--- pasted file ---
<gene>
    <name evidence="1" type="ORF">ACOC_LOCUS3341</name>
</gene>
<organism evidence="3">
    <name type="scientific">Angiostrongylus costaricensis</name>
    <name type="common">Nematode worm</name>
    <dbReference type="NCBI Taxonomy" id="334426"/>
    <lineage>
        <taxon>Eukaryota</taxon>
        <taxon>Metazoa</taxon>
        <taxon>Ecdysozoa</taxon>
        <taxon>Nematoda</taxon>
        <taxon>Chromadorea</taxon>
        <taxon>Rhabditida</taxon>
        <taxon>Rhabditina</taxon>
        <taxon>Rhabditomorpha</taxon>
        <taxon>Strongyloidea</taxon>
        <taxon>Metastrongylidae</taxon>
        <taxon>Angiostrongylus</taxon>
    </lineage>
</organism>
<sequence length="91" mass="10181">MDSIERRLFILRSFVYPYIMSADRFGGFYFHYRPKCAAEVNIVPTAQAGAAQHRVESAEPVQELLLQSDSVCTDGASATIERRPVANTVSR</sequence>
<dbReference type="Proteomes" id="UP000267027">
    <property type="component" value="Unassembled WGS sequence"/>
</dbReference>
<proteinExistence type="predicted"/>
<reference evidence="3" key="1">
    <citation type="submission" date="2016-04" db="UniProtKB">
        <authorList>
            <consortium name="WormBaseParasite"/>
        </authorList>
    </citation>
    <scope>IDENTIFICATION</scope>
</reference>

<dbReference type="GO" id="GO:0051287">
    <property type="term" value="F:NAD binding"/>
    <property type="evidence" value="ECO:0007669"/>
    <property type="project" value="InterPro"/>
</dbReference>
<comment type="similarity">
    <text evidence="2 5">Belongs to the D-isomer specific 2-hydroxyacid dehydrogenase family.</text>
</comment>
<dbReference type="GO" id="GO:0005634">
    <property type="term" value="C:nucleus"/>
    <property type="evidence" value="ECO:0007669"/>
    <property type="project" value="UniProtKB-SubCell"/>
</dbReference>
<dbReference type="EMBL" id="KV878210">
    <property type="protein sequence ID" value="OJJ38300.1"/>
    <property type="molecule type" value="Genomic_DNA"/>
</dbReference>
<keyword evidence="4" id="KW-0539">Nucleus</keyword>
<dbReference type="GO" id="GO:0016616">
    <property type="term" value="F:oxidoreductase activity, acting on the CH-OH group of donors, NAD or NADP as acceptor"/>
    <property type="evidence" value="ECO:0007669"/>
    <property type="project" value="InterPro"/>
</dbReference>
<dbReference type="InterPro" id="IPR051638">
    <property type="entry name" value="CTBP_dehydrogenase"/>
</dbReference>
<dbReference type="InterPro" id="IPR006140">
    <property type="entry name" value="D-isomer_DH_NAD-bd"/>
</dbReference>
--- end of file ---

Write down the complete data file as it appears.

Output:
<gene>
    <name evidence="1" type="ORF">ACOC_LOCUS3341</name>
</gene>
<organism evidence="3">
    <name type="scientific">Angiostrongylus costaricensis</name>
    <name type="common">Nematode worm</name>
    <dbReference type="NCBI Taxonomy" id="334426"/>
    <lineage>
        <taxon>Eukaryota</taxon>
        <taxon>Metazoa</taxon>
        <taxon>Ecdysozoa</taxon>
        <taxon>Nematoda</taxon>
        <taxon>Chromadorea</taxon>
        <taxon>Rhabditida</taxon>
        <taxon>Rhabditina</taxon>
        <taxon>Rhabditomorpha</taxon>
        <taxon>Strongyloidea</taxon>
        <taxon>Metastrongylidae</taxon>
        <taxon>Angiostrongylus</taxon>
    </lineage>
</organism>
<sequence length="91" mass="10181">MDSIERRLFILRSFVYPYIMSADRFGGFYFHYRPKCAAEVNIVPTAQAGAAQHRVESAEPVQELLLQSDSVCTDGASATIERRPVANTVSR</sequence>
<dbReference type="Proteomes" id="UP000267027">
    <property type="component" value="Unassembled WGS sequence"/>
</dbReference>
<proteinExistence type="predicted"/>
<reference evidence="3" key="1">
    <citation type="submission" date="2016-04" db="UniProtKB">
        <authorList>
            <consortium name="WormBaseParasite"/>
        </authorList>
    </citation>
    <scope>IDENTIFICATION</scope>
</reference>

<dbReference type="GO" id="GO:0051287">
    <property type="term" value="F:NAD binding"/>
    <property type="evidence" value="ECO:0007669"/>
    <property type="project" value="InterPro"/>
</dbReference>
<comment type="similarity">
    <text evidence="2 5">Belongs to the D-isomer specific 2-hydroxyacid dehydrogenase family.</text>
</comment>
<dbReference type="GO" id="GO:0005634">
    <property type="term" value="C:nucleus"/>
    <property type="evidence" value="ECO:0007669"/>
    <property type="project" value="UniProtKB-SubCell"/>
</dbReference>
<dbReference type="EMBL" id="KV878210">
    <property type="protein sequence ID" value="OJJ38300.1"/>
    <property type="molecule type" value="Genomic_DNA"/>
</dbReference>
<keyword evidence="4" id="KW-0539">Nucleus</keyword>
<dbReference type="GO" id="GO:0016616">
    <property type="term" value="F:oxidoreductase activity, acting on the CH-OH group of donors, NAD or NADP as acceptor"/>
    <property type="evidence" value="ECO:0007669"/>
    <property type="project" value="InterPro"/>
</dbReference>
<dbReference type="InterPro" id="IPR051638">
    <property type="entry name" value="CTBP_dehydrogenase"/>
</dbReference>
<dbReference type="InterPro" id="IPR006140">
    <property type="entry name" value="D-isomer_DH_NAD-bd"/>
</dbReference>